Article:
Benton Township History
The township lies in the southwest corner of the county, contains all of congressional township 74 north, 13 west, and the greater part of five sections in 75 north, 13 west. It is well watered, and, with the exception of two other townships, Lancaster and German, contains more well cultivated and well improved land than any other township in the county. This township was settled as soon as was allowed by the stipulations of the treaty of 1842, D. P. Helm, J. W. Palmer, Tinley Brooks and Messrs. Hellery, McCoy, Brown, Cheek and Trimble being the first settlers. That portion of the township bordering upon the South Skunk, and extending southward, is broken and brushy; many years ago it received the name of “Crackers’ Neck,” by which it is still known. In 1850 it had a population of 435; in 1856 it was 850, and in 1875 the population was 1,109. At the same time there were reported 220 dwellings and 224 families in the township. There are few, if any, houses of worship in the township; what religious service there is being held in school-houses, and here those who believe in going to church attend, or else go to adjoining townships. The schools were early established, and are considered among the best in the county.

            There are two post-offices, one at the northern part of the township called Slagle, and Butler, located in section 27. Benton township has no towns at present, although it at one time did boast of one bearing the pretentious name of West London. It was located on section 18, and was laid out in 1847, the town plat being recorded in October of that year. The proposed line of the Ottumwa & Cedar Rapids Railway lies through this township, and the citizens are hopeful that it will be built within a few months. Quite a number of the more influential people are now using their best endeavors to further this enterprise. As the road-bed and many of the bridges have already been completed, it is not all probable that the people of the productive country will long suffer in their material interests for lack of communication with the outside world; and when this is accomplished Benton township will have a town of its own, and a business town, too, for is had the men and the capital.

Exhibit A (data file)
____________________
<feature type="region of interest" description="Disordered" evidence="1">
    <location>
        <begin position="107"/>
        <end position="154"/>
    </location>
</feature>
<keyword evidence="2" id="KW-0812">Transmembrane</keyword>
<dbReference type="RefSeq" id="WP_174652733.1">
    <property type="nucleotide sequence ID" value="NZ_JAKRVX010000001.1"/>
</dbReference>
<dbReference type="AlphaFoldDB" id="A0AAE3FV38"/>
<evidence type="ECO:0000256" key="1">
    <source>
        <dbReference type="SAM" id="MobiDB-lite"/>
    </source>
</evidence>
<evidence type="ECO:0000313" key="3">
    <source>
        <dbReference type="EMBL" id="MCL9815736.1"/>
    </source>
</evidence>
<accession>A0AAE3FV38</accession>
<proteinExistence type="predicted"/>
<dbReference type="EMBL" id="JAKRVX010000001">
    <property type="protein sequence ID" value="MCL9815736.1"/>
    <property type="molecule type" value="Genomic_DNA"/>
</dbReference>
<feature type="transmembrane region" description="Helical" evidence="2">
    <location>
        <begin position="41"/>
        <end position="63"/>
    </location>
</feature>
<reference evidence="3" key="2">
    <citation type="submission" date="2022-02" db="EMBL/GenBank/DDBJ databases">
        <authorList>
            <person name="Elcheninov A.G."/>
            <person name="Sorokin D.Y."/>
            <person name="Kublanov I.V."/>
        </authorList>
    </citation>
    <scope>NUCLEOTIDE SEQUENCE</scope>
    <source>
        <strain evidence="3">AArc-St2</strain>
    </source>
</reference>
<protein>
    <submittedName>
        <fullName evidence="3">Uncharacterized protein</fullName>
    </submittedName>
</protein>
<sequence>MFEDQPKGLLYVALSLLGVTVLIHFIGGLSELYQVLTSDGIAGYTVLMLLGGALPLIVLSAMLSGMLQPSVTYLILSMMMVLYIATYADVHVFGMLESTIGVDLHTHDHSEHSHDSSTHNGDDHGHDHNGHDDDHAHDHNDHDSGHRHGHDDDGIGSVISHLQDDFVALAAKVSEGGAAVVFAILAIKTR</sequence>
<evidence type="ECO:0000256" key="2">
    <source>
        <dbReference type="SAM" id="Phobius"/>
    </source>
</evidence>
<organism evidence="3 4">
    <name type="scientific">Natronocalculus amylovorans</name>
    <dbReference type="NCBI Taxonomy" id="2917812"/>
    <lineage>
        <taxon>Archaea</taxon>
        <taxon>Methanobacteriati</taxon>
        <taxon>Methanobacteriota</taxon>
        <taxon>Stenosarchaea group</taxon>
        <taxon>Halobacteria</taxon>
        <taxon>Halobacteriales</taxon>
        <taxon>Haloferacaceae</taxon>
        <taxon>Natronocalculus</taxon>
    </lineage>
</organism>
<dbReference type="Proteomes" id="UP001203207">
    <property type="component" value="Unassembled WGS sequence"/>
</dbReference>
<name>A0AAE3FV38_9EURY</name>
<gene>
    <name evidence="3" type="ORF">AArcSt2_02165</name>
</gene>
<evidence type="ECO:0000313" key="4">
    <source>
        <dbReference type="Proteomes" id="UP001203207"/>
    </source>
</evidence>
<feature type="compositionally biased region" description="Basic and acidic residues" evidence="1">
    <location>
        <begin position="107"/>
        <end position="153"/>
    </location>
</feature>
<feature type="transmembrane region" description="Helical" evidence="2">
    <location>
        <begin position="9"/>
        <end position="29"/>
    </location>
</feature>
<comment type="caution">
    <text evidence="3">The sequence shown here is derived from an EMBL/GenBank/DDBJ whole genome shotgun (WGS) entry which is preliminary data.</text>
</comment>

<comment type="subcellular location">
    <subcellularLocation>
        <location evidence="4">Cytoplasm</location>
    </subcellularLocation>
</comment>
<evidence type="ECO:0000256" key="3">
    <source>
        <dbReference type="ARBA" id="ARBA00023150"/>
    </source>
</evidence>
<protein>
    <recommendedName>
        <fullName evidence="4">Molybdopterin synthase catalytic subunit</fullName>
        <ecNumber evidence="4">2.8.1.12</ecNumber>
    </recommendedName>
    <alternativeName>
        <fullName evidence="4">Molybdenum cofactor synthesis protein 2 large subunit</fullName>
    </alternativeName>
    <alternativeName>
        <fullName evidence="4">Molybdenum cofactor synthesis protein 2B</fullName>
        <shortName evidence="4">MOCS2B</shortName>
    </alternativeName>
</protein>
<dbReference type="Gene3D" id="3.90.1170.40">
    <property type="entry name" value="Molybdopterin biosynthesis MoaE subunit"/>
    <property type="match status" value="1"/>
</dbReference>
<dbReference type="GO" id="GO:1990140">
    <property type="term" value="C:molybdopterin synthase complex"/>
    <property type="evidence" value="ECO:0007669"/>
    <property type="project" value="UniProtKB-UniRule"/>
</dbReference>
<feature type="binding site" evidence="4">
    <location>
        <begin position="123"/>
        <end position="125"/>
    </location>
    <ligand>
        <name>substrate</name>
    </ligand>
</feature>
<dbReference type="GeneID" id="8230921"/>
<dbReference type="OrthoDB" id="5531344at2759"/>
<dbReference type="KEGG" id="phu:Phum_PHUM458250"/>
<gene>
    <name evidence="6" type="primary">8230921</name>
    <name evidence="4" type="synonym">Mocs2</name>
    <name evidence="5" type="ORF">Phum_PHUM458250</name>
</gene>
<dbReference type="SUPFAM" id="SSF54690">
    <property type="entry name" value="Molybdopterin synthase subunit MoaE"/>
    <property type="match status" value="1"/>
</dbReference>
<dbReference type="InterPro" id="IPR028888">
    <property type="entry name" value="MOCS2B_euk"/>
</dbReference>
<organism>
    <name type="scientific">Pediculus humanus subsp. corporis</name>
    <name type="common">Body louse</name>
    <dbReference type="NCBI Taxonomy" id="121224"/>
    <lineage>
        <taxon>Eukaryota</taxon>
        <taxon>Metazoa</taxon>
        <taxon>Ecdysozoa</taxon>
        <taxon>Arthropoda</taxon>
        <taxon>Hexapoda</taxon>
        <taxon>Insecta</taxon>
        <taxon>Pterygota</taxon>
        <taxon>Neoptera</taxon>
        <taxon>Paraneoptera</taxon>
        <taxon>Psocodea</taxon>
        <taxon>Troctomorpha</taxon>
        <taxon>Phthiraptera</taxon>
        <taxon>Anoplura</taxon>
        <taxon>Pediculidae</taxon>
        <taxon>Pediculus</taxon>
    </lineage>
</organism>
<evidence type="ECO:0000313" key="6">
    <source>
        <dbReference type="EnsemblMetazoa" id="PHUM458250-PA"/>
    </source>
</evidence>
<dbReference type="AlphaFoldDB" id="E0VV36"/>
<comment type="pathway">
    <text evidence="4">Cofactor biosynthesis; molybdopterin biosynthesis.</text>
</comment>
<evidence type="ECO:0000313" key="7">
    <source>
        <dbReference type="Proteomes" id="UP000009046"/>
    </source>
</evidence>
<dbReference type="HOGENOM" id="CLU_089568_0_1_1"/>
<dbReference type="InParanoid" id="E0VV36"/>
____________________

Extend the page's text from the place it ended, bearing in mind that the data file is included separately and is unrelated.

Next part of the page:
The present township officers are as follows:

                        Justices of the Peace—Lewis Pfeffer and John Mack

                        Constable—M N Alderman and R G Wilcox

                        Clerk—James L Reinhart

                        Trustees—Lewis Reinhart, Miles Abraham and C Lentz

                        Assessor—Clara Cook

 

 

Reference: The History of Keokuk County, IA, 1880

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